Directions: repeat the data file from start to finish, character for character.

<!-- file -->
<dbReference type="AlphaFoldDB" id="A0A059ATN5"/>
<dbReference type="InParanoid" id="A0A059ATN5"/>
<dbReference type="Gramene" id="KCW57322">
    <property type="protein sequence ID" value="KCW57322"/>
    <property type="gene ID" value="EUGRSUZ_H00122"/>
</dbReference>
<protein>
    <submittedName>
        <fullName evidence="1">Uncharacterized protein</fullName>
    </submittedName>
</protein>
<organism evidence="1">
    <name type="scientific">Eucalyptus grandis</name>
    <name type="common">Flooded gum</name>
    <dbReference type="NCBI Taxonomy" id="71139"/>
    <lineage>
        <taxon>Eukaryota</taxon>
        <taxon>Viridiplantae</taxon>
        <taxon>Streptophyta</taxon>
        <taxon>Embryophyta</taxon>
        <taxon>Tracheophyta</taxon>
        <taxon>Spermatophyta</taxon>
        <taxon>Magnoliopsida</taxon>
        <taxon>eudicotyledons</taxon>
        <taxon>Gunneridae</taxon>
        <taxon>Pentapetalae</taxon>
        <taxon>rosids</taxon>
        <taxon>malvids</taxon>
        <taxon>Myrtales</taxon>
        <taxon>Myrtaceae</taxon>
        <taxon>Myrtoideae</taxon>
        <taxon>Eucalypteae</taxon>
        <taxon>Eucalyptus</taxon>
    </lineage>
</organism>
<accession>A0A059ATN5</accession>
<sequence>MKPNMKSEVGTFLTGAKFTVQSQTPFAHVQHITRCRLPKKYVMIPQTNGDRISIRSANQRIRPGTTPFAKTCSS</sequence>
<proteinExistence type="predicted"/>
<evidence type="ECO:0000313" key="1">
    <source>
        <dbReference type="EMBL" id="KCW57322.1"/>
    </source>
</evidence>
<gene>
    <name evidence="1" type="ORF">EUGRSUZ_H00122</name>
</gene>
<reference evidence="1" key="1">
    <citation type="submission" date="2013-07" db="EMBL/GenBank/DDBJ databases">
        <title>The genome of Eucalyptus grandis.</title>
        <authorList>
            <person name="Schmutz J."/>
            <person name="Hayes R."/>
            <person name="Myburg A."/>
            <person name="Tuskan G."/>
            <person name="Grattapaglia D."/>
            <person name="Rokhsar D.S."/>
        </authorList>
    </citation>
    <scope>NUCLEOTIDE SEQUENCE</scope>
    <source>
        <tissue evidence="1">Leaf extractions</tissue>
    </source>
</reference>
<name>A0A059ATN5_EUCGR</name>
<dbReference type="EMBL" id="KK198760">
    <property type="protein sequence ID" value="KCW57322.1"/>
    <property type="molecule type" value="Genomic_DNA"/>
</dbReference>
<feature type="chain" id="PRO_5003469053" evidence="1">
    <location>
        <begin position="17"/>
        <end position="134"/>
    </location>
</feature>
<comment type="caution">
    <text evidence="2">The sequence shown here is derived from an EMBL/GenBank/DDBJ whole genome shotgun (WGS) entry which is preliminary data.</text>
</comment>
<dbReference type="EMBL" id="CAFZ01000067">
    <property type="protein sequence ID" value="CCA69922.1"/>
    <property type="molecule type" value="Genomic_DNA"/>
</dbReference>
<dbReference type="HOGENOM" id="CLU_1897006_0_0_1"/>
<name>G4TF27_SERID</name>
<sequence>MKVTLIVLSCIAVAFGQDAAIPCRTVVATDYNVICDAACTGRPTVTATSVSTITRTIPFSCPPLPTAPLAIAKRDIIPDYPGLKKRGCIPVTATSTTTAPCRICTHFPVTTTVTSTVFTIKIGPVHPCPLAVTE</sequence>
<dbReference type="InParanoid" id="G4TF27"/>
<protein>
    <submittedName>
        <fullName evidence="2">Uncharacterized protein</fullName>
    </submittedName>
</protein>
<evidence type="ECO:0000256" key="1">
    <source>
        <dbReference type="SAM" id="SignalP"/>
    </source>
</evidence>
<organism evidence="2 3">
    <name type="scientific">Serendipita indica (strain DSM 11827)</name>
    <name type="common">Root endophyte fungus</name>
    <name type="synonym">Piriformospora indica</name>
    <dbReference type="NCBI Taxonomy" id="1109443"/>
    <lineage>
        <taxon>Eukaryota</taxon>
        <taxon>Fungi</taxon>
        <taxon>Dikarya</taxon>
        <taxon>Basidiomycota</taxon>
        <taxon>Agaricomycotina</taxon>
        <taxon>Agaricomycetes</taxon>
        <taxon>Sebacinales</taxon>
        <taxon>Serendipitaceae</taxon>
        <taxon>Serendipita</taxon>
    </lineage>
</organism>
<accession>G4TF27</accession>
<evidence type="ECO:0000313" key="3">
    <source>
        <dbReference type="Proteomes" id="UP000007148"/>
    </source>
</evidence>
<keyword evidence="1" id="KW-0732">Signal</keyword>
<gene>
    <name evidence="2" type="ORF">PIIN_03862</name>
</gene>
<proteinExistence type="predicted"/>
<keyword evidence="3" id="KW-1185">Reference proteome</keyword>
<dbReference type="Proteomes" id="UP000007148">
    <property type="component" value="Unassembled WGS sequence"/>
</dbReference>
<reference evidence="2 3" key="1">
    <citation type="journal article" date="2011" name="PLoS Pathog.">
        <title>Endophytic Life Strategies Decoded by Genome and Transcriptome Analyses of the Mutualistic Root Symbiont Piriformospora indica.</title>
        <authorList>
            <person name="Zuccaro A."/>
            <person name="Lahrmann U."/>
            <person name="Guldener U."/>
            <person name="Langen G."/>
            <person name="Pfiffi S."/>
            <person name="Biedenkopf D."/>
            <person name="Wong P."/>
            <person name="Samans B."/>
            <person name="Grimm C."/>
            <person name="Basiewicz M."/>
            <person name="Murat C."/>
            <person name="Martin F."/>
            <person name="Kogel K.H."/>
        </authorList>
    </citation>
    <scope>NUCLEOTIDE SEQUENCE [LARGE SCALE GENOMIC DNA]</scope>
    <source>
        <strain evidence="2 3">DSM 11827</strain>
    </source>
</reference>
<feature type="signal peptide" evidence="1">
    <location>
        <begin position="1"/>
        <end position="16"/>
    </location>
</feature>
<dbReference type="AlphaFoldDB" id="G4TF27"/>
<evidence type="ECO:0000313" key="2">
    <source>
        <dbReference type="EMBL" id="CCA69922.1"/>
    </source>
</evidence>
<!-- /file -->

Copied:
<dbReference type="AlphaFoldDB" id="A0A059ATN5"/>
<dbReference type="InParanoid" id="A0A059ATN5"/>
<dbReference type="Gramene" id="KCW57322">
    <property type="protein sequence ID" value="KCW57322"/>
    <property type="gene ID" value="EUGRSUZ_H00122"/>
</dbReference>
<protein>
    <submittedName>
        <fullName evidence="1">Uncharacterized protein</fullName>
    </submittedName>
</protein>
<organism evidence="1">
    <name type="scientific">Eucalyptus grandis</name>
    <name type="common">Flooded gum</name>
    <dbReference type="NCBI Taxonomy" id="71139"/>
    <lineage>
        <taxon>Eukaryota</taxon>
        <taxon>Viridiplantae</taxon>
        <taxon>Streptophyta</taxon>
        <taxon>Embryophyta</taxon>
        <taxon>Tracheophyta</taxon>
        <taxon>Spermatophyta</taxon>
        <taxon>Magnoliopsida</taxon>
        <taxon>eudicotyledons</taxon>
        <taxon>Gunneridae</taxon>
        <taxon>Pentapetalae</taxon>
        <taxon>rosids</taxon>
        <taxon>malvids</taxon>
        <taxon>Myrtales</taxon>
        <taxon>Myrtaceae</taxon>
        <taxon>Myrtoideae</taxon>
        <taxon>Eucalypteae</taxon>
        <taxon>Eucalyptus</taxon>
    </lineage>
</organism>
<accession>A0A059ATN5</accession>
<sequence>MKPNMKSEVGTFLTGAKFTVQSQTPFAHVQHITRCRLPKKYVMIPQTNGDRISIRSANQRIRPGTTPFAKTCSS</sequence>
<proteinExistence type="predicted"/>
<evidence type="ECO:0000313" key="1">
    <source>
        <dbReference type="EMBL" id="KCW57322.1"/>
    </source>
</evidence>
<gene>
    <name evidence="1" type="ORF">EUGRSUZ_H00122</name>
</gene>
<reference evidence="1" key="1">
    <citation type="submission" date="2013-07" db="EMBL/GenBank/DDBJ databases">
        <title>The genome of Eucalyptus grandis.</title>
        <authorList>
            <person name="Schmutz J."/>
            <person name="Hayes R."/>
            <person name="Myburg A."/>
            <person name="Tuskan G."/>
            <person name="Grattapaglia D."/>
            <person name="Rokhsar D.S."/>
        </authorList>
    </citation>
    <scope>NUCLEOTIDE SEQUENCE</scope>
    <source>
        <tissue evidence="1">Leaf extractions</tissue>
    </source>
</reference>
<name>A0A059ATN5_EUCGR</name>
<dbReference type="EMBL" id="KK198760">
    <property type="protein sequence ID" value="KCW57322.1"/>
    <property type="molecule type" value="Genomic_DNA"/>
</dbReference>
<feature type="chain" id="PRO_5003469053" evidence="1">
    <location>
        <begin position="17"/>
        <end position="134"/>
    </location>
</feature>
<comment type="caution">
    <text evidence="2">The sequence shown here is derived from an EMBL/GenBank/DDBJ whole genome shotgun (WGS) entry which is preliminary data.</text>
</comment>
<dbReference type="EMBL" id="CAFZ01000067">
    <property type="protein sequence ID" value="CCA69922.1"/>
    <property type="molecule type" value="Genomic_DNA"/>
</dbReference>
<dbReference type="HOGENOM" id="CLU_1897006_0_0_1"/>
<name>G4TF27_SERID</name>
<sequence>MKVTLIVLSCIAVAFGQDAAIPCRTVVATDYNVICDAACTGRPTVTATSVSTITRTIPFSCPPLPTAPLAIAKRDIIPDYPGLKKRGCIPVTATSTTTAPCRICTHFPVTTTVTSTVFTIKIGPVHPCPLAVTE</sequence>
<dbReference type="InParanoid" id="G4TF27"/>
<protein>
    <submittedName>
        <fullName evidence="2">Uncharacterized protein</fullName>
    </submittedName>
</protein>
<evidence type="ECO:0000256" key="1">
    <source>
        <dbReference type="SAM" id="SignalP"/>
    </source>
</evidence>
<organism evidence="2 3">
    <name type="scientific">Serendipita indica (strain DSM 11827)</name>
    <name type="common">Root endophyte fungus</name>
    <name type="synonym">Piriformospora indica</name>
    <dbReference type="NCBI Taxonomy" id="1109443"/>
    <lineage>
        <taxon>Eukaryota</taxon>
        <taxon>Fungi</taxon>
        <taxon>Dikarya</taxon>
        <taxon>Basidiomycota</taxon>
        <taxon>Agaricomycotina</taxon>
        <taxon>Agaricomycetes</taxon>
        <taxon>Sebacinales</taxon>
        <taxon>Serendipitaceae</taxon>
        <taxon>Serendipita</taxon>
    </lineage>
</organism>
<accession>G4TF27</accession>
<evidence type="ECO:0000313" key="3">
    <source>
        <dbReference type="Proteomes" id="UP000007148"/>
    </source>
</evidence>
<keyword evidence="1" id="KW-0732">Signal</keyword>
<gene>
    <name evidence="2" type="ORF">PIIN_03862</name>
</gene>
<proteinExistence type="predicted"/>
<keyword evidence="3" id="KW-1185">Reference proteome</keyword>
<dbReference type="Proteomes" id="UP000007148">
    <property type="component" value="Unassembled WGS sequence"/>
</dbReference>
<reference evidence="2 3" key="1">
    <citation type="journal article" date="2011" name="PLoS Pathog.">
        <title>Endophytic Life Strategies Decoded by Genome and Transcriptome Analyses of the Mutualistic Root Symbiont Piriformospora indica.</title>
        <authorList>
            <person name="Zuccaro A."/>
            <person name="Lahrmann U."/>
            <person name="Guldener U."/>
            <person name="Langen G."/>
            <person name="Pfiffi S."/>
            <person name="Biedenkopf D."/>
            <person name="Wong P."/>
            <person name="Samans B."/>
            <person name="Grimm C."/>
            <person name="Basiewicz M."/>
            <person name="Murat C."/>
            <person name="Martin F."/>
            <person name="Kogel K.H."/>
        </authorList>
    </citation>
    <scope>NUCLEOTIDE SEQUENCE [LARGE SCALE GENOMIC DNA]</scope>
    <source>
        <strain evidence="2 3">DSM 11827</strain>
    </source>
</reference>
<feature type="signal peptide" evidence="1">
    <location>
        <begin position="1"/>
        <end position="16"/>
    </location>
</feature>
<dbReference type="AlphaFoldDB" id="G4TF27"/>
<evidence type="ECO:0000313" key="2">
    <source>
        <dbReference type="EMBL" id="CCA69922.1"/>
    </source>
</evidence>